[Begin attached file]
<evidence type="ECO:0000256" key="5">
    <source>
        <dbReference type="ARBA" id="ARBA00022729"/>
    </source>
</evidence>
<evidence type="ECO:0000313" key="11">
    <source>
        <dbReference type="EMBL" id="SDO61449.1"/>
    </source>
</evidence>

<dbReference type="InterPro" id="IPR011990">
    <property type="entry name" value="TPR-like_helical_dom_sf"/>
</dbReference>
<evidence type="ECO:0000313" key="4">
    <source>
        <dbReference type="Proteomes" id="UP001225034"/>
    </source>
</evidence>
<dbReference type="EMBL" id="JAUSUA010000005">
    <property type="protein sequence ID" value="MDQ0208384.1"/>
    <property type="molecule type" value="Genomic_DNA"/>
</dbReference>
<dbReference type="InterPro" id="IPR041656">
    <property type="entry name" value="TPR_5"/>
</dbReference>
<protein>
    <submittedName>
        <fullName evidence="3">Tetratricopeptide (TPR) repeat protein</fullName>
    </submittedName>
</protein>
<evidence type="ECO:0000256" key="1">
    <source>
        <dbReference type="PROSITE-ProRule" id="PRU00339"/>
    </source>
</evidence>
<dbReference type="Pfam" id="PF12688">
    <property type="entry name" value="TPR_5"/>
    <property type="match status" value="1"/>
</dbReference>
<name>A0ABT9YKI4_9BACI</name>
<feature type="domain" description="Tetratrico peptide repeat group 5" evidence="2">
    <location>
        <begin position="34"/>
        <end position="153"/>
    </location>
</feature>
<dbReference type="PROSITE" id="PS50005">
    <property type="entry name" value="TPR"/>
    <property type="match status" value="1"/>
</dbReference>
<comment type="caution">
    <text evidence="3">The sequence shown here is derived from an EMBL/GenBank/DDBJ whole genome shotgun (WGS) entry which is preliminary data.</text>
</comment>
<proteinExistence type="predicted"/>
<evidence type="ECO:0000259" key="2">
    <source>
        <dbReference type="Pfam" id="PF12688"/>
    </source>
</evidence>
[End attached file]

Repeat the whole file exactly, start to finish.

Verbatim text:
<evidence type="ECO:0000256" key="5">
    <source>
        <dbReference type="ARBA" id="ARBA00022729"/>
    </source>
</evidence>
<evidence type="ECO:0000313" key="11">
    <source>
        <dbReference type="EMBL" id="SDO61449.1"/>
    </source>
</evidence>

<dbReference type="InterPro" id="IPR011990">
    <property type="entry name" value="TPR-like_helical_dom_sf"/>
</dbReference>
<evidence type="ECO:0000313" key="4">
    <source>
        <dbReference type="Proteomes" id="UP001225034"/>
    </source>
</evidence>
<dbReference type="EMBL" id="JAUSUA010000005">
    <property type="protein sequence ID" value="MDQ0208384.1"/>
    <property type="molecule type" value="Genomic_DNA"/>
</dbReference>
<dbReference type="InterPro" id="IPR041656">
    <property type="entry name" value="TPR_5"/>
</dbReference>
<protein>
    <submittedName>
        <fullName evidence="3">Tetratricopeptide (TPR) repeat protein</fullName>
    </submittedName>
</protein>
<evidence type="ECO:0000256" key="1">
    <source>
        <dbReference type="PROSITE-ProRule" id="PRU00339"/>
    </source>
</evidence>
<dbReference type="Pfam" id="PF12688">
    <property type="entry name" value="TPR_5"/>
    <property type="match status" value="1"/>
</dbReference>
<name>A0ABT9YKI4_9BACI</name>
<feature type="domain" description="Tetratrico peptide repeat group 5" evidence="2">
    <location>
        <begin position="34"/>
        <end position="153"/>
    </location>
</feature>
<dbReference type="PROSITE" id="PS50005">
    <property type="entry name" value="TPR"/>
    <property type="match status" value="1"/>
</dbReference>
<comment type="caution">
    <text evidence="3">The sequence shown here is derived from an EMBL/GenBank/DDBJ whole genome shotgun (WGS) entry which is preliminary data.</text>
</comment>
<proteinExistence type="predicted"/>
<evidence type="ECO:0000259" key="2">
    <source>
        <dbReference type="Pfam" id="PF12688"/>
    </source>
</evidence>